It is a great privilege to be involved in pastoral settlement. I get to work with pastoral candidates and search committees on a variety of levels.
In a recent conversation with someone who has similar responsibilities in another denomination, he stated he often meets people who quickly state they are gifted in preaching and pastoral care. In response to such an admission the denominational leader sometimes replies, “So what do you do that’s useful?”
That may sound like a cynical statement, which at times it might be, but there is some insight here with the changing role of pastoral ministry. If we go back sixty years ago, pastors were often among the most educated in a community, among the few brave enough to speak publicly, among the few with the resources of good materials for Biblical research, and among the few with inter-church relationships. Bring that forward to 2015 and we have on average more educated inter-connected congregants, people raised to speak their mind with less fear of public speaking, people with access on their smartphones to excellent Biblical resources, and people with a broader understanding of the Christian church beyond the walls of their own church. I can add to that list the broad availability of knowledge and teaching which is online, on television, on the internet, and in a plethora of books and podcasts. The average congregant now has the potential to be less uninformed about less and less.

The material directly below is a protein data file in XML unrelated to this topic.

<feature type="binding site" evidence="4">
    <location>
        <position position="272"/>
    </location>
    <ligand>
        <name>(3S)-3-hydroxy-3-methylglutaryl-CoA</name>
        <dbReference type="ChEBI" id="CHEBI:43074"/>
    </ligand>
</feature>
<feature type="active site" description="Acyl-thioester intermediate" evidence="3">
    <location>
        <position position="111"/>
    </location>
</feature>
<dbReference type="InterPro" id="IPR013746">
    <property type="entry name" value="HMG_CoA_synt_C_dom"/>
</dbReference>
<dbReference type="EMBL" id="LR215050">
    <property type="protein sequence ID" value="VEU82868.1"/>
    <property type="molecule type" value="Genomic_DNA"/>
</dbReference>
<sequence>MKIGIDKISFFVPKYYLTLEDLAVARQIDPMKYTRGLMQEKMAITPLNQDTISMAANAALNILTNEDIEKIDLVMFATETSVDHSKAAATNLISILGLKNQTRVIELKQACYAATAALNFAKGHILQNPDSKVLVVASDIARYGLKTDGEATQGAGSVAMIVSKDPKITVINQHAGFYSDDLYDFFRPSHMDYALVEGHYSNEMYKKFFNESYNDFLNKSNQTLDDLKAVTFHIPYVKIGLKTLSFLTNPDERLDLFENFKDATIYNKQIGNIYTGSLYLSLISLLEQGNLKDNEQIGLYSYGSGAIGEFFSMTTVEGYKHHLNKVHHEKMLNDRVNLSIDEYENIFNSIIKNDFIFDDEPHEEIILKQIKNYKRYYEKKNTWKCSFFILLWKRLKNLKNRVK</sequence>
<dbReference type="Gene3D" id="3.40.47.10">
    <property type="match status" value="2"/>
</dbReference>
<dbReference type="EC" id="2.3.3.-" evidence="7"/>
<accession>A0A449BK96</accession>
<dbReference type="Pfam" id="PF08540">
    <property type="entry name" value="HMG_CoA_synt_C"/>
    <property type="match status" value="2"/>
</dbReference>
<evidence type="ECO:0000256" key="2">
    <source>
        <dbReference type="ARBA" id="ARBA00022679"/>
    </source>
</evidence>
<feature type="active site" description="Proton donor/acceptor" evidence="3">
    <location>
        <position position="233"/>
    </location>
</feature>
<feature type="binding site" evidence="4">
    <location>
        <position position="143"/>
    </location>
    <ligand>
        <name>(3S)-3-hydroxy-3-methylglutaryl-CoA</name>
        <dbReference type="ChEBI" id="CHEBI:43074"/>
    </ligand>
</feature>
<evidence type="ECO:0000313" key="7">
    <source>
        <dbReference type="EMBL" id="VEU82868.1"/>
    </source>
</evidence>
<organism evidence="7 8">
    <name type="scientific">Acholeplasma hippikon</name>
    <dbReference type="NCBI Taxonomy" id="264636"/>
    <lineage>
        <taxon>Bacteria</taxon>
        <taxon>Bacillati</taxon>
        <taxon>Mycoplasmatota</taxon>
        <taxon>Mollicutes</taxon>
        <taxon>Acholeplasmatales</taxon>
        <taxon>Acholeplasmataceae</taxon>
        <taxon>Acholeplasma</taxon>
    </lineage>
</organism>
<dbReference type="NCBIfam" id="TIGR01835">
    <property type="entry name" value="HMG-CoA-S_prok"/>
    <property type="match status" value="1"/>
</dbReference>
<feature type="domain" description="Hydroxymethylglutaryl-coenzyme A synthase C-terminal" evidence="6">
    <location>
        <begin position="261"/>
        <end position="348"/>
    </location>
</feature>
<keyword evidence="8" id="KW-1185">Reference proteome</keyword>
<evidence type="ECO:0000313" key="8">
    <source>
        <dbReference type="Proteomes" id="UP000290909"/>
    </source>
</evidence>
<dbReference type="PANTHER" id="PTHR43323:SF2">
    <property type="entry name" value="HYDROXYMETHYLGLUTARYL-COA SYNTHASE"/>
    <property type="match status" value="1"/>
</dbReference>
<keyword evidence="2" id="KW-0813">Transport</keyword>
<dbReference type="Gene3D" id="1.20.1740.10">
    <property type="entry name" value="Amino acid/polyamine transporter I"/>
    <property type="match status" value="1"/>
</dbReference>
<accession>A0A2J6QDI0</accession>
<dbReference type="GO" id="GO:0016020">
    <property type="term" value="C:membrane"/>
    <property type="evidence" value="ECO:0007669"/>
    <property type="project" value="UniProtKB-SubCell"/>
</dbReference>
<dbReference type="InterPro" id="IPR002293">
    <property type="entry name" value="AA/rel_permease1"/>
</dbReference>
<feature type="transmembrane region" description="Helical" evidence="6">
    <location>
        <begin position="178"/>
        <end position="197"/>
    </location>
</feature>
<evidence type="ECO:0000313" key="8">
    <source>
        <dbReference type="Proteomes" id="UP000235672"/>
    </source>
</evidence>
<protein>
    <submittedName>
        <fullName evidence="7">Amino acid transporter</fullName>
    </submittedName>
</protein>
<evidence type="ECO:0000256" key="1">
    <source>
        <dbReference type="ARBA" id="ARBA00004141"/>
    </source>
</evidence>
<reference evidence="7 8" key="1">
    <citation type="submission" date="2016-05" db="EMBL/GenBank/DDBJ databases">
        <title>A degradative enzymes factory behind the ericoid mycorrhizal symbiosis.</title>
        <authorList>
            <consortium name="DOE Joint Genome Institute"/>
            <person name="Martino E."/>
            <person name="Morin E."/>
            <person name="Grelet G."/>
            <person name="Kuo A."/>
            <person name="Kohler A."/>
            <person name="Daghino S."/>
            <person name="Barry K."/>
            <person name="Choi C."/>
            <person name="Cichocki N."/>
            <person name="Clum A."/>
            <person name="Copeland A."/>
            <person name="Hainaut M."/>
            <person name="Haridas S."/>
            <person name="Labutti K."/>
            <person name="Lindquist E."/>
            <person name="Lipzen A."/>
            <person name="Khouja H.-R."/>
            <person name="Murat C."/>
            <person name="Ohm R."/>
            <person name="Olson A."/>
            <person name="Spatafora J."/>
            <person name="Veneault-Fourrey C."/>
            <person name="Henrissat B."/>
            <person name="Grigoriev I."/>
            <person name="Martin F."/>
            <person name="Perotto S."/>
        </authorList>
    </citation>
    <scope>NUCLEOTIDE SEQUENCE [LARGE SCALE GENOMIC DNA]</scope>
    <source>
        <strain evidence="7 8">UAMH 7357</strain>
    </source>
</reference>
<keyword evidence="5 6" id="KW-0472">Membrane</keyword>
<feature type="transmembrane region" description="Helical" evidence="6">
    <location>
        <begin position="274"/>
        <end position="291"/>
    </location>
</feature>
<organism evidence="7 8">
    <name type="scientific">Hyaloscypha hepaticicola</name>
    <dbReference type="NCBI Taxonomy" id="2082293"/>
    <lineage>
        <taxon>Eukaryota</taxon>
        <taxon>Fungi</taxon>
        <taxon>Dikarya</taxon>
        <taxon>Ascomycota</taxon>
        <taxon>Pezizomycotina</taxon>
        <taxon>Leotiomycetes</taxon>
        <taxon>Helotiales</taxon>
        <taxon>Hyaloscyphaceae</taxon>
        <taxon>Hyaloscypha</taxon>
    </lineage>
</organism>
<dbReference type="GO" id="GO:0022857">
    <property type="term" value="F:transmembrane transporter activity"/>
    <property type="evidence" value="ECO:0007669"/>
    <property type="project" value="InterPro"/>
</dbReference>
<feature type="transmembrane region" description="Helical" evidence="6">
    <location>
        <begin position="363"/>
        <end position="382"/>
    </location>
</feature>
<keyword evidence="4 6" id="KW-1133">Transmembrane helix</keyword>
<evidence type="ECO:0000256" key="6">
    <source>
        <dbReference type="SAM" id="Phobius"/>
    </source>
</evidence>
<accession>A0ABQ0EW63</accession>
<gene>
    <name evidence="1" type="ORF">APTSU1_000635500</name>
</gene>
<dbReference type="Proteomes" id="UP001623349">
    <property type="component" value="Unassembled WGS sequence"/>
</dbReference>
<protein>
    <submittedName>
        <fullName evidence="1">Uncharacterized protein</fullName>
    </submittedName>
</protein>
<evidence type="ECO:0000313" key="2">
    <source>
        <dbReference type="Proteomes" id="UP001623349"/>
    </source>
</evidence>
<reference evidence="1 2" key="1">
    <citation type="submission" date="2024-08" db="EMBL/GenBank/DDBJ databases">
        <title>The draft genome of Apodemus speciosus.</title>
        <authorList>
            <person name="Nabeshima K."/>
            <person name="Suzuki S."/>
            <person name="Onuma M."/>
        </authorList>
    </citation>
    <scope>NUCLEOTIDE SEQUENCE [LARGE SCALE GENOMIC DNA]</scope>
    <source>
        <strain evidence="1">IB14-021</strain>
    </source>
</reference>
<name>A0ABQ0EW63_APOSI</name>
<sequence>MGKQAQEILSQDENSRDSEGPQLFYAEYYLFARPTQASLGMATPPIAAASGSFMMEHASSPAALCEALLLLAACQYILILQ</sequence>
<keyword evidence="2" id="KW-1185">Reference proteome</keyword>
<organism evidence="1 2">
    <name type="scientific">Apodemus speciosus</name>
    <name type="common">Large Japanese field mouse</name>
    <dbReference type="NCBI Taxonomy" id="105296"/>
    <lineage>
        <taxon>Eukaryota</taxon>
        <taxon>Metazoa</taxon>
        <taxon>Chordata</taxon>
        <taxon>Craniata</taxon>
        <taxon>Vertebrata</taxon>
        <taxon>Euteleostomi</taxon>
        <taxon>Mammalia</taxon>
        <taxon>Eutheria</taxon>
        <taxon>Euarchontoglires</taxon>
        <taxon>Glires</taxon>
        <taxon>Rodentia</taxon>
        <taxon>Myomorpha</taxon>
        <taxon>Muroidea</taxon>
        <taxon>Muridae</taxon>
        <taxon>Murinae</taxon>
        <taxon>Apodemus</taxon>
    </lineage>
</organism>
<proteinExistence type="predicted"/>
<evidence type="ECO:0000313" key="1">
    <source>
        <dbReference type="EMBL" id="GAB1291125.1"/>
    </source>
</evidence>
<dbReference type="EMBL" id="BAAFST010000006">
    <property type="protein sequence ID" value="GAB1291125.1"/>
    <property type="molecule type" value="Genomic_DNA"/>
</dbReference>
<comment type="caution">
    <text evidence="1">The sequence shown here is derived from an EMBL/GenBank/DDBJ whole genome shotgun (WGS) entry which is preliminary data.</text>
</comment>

Church families need preaching and pastoral care, but those giftings are not found only in the paid pastoral role. Seldom does a church approach me for pulpit supply while their pastor is away on holiday. More and more there are budding preachers within the congregation itself eager to share what God has revealed to them. Many churches also coordinate their pastoral care around a few volunteers willing to give their time for such efforts.
As churches grow they often look for individuals who are able to lead teams, or are gifted in administration, or are able to form local missional outreaches, or are able to motivate toward a specific meaningful ministry. A unique track-record with these skills can pique the interest of a search committee. Not to take this away from anyone, but pastoral care by an educated, skilled pastor is rather expensive if one looks through the lens the hourly wage. For those around 50 and under, time is a particularly important commodity, so visiting for the sake of visiting is not like those who are elderly who had the tradition of a pastor stopping by from time to time. Each church and pastor needs to devise what works well for them in this area.
For those in pastoral ministry or in church leadership positons, it will be helpful in the future if we all enhance our skills and develop new ones. The church needs equippers, encouragers, administrators, motivators, outreach workers, servants of the poor, strategists to reach target ministry groups, youth workers, crisis workers, friends of immigrants, evangelists of all types, hospitality specialists, and manual labourers.
May God give us all a sense of what He has called us to be and to do, and might we have the freedom to use our unique gifts!